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British Indian property guru joins Brexit Party for EU elections

Britain is forced to contest the EU elections on May 23 as a result of the repeated defeat of the British PM's Brexit withdrawal agreement in the UK Parliament

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Brexit  |  European Union  |  Conservative Party

Press Trust of India  |  London 

Anti-brexit party, brexit, renew, UK, Britain, Europe, EU, european unionGina Miller, brexit referendum

An Indian-origin businessman has switched his allegiance from the to join the newly-formed Party to contest the European Parliament elections next month.

Ajay Jagota, a self-proclaimed housing and property expert, stepped down as chairman of the local South Shields Conservative Association in northern England last year after claiming that the Tory party had failed to address complaints he made about anti-Muslim racism.

The founder of Keep it Simple house lettings outfit had previously signed a joint letter of Tory association chairmen calling on British Prime Minister to "recognise the discontent" over her deal and examine alternatives "that respect [the government's] red lines and offer an ambitious and positive global future for our country".

Now, just as campaigning for the (EU) elections intensifies, Jagota has joined ranks with Nigel Farage's new anti-EU Party and will stand as a Member for the European Parliament (MEP) from

"This [Brexit] is such an important issue that for me it was imperative that I did whatever I could to ensure that those 17.4 million people that voted to Leave were not let down," Jagota told The Sunday Telegraph'.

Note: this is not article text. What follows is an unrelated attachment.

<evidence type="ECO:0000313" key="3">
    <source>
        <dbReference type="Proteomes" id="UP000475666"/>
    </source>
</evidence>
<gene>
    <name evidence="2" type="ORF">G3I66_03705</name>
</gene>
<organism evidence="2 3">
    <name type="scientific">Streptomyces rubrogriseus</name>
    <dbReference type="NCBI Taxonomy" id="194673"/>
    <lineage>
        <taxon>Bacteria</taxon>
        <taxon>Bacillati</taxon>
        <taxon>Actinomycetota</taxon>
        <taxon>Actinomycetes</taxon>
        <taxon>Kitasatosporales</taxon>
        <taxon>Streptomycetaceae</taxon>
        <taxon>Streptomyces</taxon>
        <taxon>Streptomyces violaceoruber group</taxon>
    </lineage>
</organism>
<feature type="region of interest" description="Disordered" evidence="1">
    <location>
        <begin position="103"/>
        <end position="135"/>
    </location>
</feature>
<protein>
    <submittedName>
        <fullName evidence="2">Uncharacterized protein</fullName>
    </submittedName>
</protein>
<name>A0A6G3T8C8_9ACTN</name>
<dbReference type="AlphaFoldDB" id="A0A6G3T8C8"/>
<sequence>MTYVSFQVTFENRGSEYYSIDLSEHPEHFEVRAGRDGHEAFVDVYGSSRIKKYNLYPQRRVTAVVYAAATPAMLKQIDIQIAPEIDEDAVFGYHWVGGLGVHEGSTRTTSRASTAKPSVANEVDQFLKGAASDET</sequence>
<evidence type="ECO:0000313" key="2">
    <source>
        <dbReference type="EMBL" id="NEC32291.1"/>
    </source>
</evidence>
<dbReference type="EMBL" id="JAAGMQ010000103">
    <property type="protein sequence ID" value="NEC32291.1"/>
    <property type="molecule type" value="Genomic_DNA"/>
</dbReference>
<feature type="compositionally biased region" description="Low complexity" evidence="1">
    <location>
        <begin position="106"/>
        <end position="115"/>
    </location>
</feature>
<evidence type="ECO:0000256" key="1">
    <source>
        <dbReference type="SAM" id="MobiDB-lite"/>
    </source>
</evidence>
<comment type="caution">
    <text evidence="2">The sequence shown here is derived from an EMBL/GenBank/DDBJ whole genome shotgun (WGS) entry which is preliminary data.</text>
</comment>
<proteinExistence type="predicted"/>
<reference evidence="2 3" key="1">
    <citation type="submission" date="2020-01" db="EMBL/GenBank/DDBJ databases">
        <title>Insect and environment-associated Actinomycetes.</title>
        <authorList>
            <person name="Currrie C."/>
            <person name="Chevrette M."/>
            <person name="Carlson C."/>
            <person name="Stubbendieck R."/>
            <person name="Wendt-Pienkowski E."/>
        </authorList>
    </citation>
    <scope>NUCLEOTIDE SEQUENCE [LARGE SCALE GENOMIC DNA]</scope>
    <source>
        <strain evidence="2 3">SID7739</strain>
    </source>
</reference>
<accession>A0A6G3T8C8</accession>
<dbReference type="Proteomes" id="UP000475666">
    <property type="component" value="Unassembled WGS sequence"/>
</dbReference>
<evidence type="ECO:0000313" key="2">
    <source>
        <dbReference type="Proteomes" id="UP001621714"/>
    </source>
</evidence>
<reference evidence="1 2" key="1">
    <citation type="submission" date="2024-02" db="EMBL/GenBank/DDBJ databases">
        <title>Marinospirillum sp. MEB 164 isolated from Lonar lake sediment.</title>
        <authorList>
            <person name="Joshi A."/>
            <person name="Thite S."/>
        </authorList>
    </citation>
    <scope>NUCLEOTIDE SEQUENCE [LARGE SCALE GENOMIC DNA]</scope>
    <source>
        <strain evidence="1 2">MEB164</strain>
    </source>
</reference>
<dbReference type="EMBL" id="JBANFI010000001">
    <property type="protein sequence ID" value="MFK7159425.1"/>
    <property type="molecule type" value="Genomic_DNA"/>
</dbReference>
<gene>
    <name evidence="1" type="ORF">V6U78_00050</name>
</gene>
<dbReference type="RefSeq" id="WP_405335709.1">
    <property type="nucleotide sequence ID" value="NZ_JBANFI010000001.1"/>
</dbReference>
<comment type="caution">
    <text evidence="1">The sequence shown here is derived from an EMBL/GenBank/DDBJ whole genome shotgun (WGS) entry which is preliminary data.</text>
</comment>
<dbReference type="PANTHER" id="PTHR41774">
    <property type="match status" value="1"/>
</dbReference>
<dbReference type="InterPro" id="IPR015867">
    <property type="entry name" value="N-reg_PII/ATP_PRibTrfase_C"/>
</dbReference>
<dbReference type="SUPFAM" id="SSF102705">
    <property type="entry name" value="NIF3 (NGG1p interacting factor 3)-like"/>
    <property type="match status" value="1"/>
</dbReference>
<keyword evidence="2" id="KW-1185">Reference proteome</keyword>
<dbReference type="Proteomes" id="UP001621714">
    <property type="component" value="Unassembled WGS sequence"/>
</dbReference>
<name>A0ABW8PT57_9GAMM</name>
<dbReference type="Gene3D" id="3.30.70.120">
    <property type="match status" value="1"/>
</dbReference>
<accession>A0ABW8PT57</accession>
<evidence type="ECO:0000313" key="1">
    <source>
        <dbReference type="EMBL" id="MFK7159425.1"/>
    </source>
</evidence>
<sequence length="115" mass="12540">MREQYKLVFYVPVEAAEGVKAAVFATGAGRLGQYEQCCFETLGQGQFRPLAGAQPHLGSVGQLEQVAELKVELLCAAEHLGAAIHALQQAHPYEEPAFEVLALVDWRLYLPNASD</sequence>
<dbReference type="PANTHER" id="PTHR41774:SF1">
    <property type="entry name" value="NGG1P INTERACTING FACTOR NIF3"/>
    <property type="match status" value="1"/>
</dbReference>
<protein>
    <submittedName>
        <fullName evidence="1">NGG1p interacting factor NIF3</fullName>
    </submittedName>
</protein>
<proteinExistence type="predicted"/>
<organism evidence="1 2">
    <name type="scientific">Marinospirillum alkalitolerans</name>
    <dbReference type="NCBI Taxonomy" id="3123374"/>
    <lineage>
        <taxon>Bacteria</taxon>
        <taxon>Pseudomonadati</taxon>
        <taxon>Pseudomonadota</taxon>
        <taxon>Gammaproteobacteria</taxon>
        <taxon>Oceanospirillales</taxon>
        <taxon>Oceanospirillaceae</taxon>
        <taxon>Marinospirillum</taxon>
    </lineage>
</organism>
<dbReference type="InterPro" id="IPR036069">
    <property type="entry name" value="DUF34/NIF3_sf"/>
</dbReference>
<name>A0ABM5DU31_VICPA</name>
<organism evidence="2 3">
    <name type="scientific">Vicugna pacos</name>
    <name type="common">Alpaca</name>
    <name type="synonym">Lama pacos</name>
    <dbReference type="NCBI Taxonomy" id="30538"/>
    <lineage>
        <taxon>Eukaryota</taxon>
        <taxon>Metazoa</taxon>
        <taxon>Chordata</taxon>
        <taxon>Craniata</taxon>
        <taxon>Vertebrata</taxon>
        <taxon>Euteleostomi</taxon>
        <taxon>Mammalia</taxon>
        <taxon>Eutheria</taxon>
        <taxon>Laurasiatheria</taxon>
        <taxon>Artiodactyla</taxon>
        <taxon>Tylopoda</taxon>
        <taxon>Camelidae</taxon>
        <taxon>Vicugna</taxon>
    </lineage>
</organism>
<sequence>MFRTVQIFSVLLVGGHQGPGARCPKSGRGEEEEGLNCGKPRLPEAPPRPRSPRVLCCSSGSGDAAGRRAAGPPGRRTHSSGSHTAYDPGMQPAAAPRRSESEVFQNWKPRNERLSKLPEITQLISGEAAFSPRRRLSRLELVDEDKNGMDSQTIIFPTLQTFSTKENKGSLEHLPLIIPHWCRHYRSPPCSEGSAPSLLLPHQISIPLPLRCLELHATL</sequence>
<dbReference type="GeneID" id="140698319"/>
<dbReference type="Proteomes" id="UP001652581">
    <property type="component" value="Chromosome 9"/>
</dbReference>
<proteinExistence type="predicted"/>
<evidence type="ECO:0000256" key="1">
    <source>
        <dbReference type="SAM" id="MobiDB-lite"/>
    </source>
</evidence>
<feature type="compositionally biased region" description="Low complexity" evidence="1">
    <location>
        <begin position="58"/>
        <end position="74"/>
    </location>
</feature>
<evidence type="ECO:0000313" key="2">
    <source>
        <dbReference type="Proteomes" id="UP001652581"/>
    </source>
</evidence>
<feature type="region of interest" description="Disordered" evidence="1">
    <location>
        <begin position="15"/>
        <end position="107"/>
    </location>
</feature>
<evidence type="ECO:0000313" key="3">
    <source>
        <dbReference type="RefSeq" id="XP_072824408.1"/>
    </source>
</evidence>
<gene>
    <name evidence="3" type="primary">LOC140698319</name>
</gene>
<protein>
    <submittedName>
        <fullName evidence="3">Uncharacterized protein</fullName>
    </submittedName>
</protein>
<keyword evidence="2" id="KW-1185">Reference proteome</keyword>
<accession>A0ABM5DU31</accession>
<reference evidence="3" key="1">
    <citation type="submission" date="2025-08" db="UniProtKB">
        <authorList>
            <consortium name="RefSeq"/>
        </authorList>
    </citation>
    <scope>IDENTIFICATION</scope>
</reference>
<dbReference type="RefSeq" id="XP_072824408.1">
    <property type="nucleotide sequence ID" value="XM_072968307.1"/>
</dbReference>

"I would have hoped for the to deliver on their manifesto and the referendum result, which we were promised they would.

"Combined with my experience in the Tory party as chairman and now the Brexit issue I felt I could no longer rely on them as a party with the incumbent leader [Theresa May], he said.

Jagota is being seen as one of many deserting the Tories, after reports that the ruling was shedding supporters to the new Brexit Party amid dissatisfaction with May's handling of Brexit.

Britain is forced to contest the EU elections on May 23 as a result of the repeated defeat of the British PM's Brexit withdrawal agreement in the

After the initial March 29 deadline for Brexit could not be met, the UK sought two further extensions in an attempt to arrive at an exit agreement. The UK is now scheduled to leave the EU by October 31, with cross-party talks ongoing to try and find a breakthrough.

Meanwhile, the growing discontent over the issue has been laid bare as opinion polls suggest a surge of support for the Brexit Party set up by former UK Independence Party (UKIP) chief with the message of Democracy under Threat.

According to a study by Opinium released on Sunday, Farage's new party is neck and neck with Labour on 28 per cent for next month's European elections, while Tory support collapses to 14 per cent in the May 23 contest.

The poll also found more than half the public (55 per cent) believe the UK should never have held the EU referendum as it has been so difficult to agree a deal.

(Only the headline and picture of this report may have been reworked by the Business Standard staff; the rest of the content is auto-generated from a syndicated feed.)

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First Published: Sun, April 28 2019. 16:30 IST
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